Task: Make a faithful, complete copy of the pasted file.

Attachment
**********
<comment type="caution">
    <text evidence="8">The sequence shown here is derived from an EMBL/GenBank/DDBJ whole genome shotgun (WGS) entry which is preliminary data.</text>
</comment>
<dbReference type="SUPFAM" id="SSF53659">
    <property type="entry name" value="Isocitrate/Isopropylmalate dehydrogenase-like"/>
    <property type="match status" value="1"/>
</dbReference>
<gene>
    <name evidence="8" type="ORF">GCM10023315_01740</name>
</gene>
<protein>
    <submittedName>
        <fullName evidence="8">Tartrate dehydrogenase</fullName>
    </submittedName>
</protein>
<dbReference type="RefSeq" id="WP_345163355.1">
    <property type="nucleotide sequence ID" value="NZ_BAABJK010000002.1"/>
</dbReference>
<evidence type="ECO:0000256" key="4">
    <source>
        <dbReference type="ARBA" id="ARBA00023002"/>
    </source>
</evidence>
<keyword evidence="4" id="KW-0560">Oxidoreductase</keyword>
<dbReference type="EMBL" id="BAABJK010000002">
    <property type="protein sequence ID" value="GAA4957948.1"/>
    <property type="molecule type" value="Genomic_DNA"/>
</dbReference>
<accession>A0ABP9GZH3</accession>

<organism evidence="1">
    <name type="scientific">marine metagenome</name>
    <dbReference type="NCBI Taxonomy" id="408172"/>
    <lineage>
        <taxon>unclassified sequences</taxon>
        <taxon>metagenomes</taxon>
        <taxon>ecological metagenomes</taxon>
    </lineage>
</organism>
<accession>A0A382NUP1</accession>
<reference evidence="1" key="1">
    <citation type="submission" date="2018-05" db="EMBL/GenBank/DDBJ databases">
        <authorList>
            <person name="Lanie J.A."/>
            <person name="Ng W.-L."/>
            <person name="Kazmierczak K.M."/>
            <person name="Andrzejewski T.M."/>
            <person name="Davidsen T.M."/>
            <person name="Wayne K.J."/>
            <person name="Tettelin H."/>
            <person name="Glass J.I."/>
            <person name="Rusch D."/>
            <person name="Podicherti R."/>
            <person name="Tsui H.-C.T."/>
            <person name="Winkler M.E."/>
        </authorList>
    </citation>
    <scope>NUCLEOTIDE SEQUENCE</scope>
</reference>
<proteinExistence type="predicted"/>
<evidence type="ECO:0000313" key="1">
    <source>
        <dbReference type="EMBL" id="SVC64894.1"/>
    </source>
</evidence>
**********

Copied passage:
<comment type="caution">
    <text evidence="8">The sequence shown here is derived from an EMBL/GenBank/DDBJ whole genome shotgun (WGS) entry which is preliminary data.</text>
</comment>
<dbReference type="SUPFAM" id="SSF53659">
    <property type="entry name" value="Isocitrate/Isopropylmalate dehydrogenase-like"/>
    <property type="match status" value="1"/>
</dbReference>
<gene>
    <name evidence="8" type="ORF">GCM10023315_01740</name>
</gene>
<protein>
    <submittedName>
        <fullName evidence="8">Tartrate dehydrogenase</fullName>
    </submittedName>
</protein>
<dbReference type="RefSeq" id="WP_345163355.1">
    <property type="nucleotide sequence ID" value="NZ_BAABJK010000002.1"/>
</dbReference>
<evidence type="ECO:0000256" key="4">
    <source>
        <dbReference type="ARBA" id="ARBA00023002"/>
    </source>
</evidence>
<keyword evidence="4" id="KW-0560">Oxidoreductase</keyword>
<dbReference type="EMBL" id="BAABJK010000002">
    <property type="protein sequence ID" value="GAA4957948.1"/>
    <property type="molecule type" value="Genomic_DNA"/>
</dbReference>
<accession>A0ABP9GZH3</accession>

<organism evidence="1">
    <name type="scientific">marine metagenome</name>
    <dbReference type="NCBI Taxonomy" id="408172"/>
    <lineage>
        <taxon>unclassified sequences</taxon>
        <taxon>metagenomes</taxon>
        <taxon>ecological metagenomes</taxon>
    </lineage>
</organism>
<accession>A0A382NUP1</accession>
<reference evidence="1" key="1">
    <citation type="submission" date="2018-05" db="EMBL/GenBank/DDBJ databases">
        <authorList>
            <person name="Lanie J.A."/>
            <person name="Ng W.-L."/>
            <person name="Kazmierczak K.M."/>
            <person name="Andrzejewski T.M."/>
            <person name="Davidsen T.M."/>
            <person name="Wayne K.J."/>
            <person name="Tettelin H."/>
            <person name="Glass J.I."/>
            <person name="Rusch D."/>
            <person name="Podicherti R."/>
            <person name="Tsui H.-C.T."/>
            <person name="Winkler M.E."/>
        </authorList>
    </citation>
    <scope>NUCLEOTIDE SEQUENCE</scope>
</reference>
<proteinExistence type="predicted"/>
<evidence type="ECO:0000313" key="1">
    <source>
        <dbReference type="EMBL" id="SVC64894.1"/>
    </source>
</evidence>